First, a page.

On January 20, 2015, Judge Katherine Polk Failla of the United Stated District Court, Southern District of New York, rendered a decision favorable to defense of hospitals or professional practices defending negligent hiring and supervision claims in Zeak v. U.S.A. The court ruled that since the court dismissed the medical malpractice claim, the negligent hiring and supervision claim was found to be derivative. Specifically, the court ruled that the negligent hiring and supervision claim was predicated on the underlying malpractice tort. The court ruled that since the malpractice claim had been dismissed previously, the remaining negligent hiring and supervision claim could not survive.
Moreover, the court ruled that, “To state a claim for negligent supervision or retention under New York law, in addition to the standard elements of negligence, a plaintiff must show: [i] that the tort-feasor and the defendant were in an employee-employer relationship; [ii] that the employer “knew or should have known of the employee’s propensity for the conduct which caused the injury” prior to the injury’s occurrence; and [iii] that the tort was committed on the employer’s premises or with the employer’s chattels.” Thus, dismissal was also due to plaintiff’s failure to establish that the alleged malpractice occurred outside the scope of the surgeons’ employment at the defendant’s hospital. The court stated that, “Generally, where an employee is acting within the scope of his or her employment, thereby rendering the employer liable for any damages caused by the employee’s negligence under a theory of respondeat superior, no claim may proceed against the employer for negligent hiring or retention. This is because if the employee was not negligent, there is no basis for imposing liability on the employer, and if the employee was negligent, the employer must pay the judgment regardless of the reasonableness of the hiring or retention or the adequacy of the training.”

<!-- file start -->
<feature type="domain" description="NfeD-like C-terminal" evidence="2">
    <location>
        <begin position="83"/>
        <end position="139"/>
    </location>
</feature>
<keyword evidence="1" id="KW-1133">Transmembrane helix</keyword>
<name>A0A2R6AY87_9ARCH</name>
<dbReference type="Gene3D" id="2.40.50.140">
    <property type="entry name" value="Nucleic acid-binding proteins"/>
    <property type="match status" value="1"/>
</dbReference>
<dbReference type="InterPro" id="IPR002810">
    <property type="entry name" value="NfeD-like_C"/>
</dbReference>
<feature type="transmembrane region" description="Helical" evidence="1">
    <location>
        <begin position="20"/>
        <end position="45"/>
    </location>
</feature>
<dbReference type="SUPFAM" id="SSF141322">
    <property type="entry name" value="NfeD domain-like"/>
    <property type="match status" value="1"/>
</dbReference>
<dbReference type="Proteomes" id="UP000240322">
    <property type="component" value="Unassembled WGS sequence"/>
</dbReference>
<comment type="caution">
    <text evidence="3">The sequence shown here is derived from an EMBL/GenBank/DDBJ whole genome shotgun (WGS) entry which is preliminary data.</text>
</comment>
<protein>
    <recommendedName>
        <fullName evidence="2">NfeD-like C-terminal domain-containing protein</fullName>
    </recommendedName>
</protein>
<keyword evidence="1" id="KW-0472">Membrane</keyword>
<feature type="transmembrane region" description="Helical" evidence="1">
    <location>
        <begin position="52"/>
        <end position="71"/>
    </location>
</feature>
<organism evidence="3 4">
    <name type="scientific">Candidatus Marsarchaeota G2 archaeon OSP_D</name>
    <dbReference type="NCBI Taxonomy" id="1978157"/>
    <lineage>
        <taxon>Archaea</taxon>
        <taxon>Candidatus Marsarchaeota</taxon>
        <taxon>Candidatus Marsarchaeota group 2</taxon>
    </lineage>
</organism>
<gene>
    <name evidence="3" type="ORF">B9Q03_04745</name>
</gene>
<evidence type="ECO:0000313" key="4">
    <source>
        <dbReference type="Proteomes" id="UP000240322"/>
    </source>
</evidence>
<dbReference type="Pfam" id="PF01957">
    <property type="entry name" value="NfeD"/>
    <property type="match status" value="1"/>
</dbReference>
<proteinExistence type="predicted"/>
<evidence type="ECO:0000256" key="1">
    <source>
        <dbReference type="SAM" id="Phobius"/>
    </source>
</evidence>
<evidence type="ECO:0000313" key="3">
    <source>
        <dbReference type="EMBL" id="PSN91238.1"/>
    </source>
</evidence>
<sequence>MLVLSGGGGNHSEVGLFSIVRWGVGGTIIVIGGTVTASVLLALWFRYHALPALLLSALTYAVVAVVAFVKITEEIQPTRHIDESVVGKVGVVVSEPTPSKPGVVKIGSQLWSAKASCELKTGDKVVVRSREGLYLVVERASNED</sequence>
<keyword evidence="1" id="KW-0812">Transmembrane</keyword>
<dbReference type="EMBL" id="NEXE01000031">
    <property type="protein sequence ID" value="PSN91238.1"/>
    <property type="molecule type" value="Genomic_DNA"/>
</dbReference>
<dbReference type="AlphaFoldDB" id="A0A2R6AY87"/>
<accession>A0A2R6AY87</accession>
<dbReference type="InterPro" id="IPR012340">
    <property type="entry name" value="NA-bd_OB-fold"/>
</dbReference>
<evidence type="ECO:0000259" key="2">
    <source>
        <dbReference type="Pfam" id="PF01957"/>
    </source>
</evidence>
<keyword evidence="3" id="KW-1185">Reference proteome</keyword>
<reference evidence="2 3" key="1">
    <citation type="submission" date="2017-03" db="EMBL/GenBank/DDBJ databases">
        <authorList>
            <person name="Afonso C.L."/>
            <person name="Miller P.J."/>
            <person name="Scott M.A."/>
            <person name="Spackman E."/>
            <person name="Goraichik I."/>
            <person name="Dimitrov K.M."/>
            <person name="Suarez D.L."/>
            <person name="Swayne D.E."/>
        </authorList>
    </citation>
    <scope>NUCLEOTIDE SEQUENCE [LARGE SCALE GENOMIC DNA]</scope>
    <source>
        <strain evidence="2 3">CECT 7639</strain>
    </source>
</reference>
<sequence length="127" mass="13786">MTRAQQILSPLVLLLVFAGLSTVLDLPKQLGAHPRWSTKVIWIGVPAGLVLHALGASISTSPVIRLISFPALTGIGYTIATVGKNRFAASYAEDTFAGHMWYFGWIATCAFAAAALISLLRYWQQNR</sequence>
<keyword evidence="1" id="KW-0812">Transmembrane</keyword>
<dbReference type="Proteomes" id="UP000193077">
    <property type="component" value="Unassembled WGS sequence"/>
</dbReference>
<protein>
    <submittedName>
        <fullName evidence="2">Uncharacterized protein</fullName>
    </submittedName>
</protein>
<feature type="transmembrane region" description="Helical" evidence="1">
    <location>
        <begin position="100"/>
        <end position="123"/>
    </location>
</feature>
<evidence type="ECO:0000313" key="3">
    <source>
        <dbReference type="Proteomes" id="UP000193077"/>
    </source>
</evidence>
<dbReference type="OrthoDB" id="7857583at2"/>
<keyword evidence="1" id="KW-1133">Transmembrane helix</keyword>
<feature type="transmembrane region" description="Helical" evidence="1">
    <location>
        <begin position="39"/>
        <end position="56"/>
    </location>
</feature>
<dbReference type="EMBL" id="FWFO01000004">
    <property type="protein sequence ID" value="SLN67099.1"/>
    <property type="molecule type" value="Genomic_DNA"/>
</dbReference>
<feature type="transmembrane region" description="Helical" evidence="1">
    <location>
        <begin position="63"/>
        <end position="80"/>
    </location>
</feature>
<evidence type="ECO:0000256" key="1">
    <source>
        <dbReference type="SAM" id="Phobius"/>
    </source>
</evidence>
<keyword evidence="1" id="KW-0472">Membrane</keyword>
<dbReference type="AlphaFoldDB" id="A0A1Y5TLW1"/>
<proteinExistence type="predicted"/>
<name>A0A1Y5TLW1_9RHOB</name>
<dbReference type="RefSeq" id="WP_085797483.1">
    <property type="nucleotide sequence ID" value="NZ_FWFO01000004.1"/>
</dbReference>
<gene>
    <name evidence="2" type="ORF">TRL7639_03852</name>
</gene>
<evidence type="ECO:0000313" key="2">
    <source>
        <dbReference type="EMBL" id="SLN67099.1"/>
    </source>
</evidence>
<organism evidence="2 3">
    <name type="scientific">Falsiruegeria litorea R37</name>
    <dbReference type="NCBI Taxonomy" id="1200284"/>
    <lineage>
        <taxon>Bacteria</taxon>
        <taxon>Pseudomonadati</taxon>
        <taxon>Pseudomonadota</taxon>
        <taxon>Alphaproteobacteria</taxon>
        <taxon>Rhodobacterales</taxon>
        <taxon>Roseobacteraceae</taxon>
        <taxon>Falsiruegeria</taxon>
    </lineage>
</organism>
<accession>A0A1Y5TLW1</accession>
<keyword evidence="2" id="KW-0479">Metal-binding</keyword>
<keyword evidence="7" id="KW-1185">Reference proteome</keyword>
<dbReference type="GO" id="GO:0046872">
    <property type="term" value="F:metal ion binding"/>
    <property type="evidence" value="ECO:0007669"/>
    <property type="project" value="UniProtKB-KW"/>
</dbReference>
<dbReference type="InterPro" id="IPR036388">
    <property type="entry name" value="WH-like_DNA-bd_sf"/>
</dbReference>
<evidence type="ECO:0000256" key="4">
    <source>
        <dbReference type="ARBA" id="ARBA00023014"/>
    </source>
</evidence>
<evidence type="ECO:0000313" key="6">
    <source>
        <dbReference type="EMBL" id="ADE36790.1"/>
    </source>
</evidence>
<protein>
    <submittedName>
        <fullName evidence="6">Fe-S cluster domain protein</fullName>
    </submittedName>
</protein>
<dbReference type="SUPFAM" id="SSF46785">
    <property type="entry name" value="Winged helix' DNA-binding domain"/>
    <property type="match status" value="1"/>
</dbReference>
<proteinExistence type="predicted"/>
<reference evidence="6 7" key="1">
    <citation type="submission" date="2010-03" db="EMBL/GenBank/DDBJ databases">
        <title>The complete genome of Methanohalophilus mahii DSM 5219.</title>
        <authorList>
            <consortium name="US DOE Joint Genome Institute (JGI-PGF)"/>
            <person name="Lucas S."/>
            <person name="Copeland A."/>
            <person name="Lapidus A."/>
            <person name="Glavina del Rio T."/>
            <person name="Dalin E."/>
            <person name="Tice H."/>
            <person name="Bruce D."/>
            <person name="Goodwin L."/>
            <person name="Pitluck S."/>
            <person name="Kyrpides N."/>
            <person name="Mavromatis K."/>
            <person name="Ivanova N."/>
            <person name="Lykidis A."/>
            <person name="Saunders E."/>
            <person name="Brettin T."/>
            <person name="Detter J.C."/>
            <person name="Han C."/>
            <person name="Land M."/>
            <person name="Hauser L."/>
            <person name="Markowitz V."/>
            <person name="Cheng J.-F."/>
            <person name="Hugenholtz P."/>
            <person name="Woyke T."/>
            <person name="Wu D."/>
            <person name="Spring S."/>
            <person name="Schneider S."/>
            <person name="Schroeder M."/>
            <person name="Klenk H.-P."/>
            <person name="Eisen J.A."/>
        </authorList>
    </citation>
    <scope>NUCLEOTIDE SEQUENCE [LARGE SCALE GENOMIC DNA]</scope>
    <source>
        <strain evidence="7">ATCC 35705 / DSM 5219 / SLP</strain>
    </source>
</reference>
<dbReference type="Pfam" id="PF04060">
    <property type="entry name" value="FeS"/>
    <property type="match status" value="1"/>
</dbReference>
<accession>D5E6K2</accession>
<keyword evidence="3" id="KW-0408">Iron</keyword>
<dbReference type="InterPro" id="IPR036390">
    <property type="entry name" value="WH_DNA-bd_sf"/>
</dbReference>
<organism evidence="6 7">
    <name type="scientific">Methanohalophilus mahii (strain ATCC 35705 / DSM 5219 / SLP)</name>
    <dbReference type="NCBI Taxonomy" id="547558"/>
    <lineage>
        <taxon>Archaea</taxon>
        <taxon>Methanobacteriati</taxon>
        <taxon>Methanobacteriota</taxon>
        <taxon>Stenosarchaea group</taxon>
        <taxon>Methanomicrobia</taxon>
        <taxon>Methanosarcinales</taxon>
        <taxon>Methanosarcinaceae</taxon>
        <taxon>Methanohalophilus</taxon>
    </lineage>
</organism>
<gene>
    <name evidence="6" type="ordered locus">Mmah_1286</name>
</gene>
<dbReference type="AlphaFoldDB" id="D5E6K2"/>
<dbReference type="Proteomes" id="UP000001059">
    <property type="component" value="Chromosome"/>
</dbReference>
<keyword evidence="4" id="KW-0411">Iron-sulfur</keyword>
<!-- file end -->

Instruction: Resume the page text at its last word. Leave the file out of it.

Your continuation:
Finally, dismissal was granted because plaintiff could not establish that defendant “‘knew or should have known of the employee’s propensity for the conduct which caused the injury’ prior to the injury’s occurrence.”
Hospitals and Risk Managers may take solace in the protection provided by this ruling, but should be wary of possible claims arising against employees with a demonstrated, “propensity” to act in a negligent manner. This may open the door to a claim for negligent hiring and retention when a malpractice claim is unavailable due to a missed statute of limitations or on other grounds.
By Dylan C. Braverman, Esq.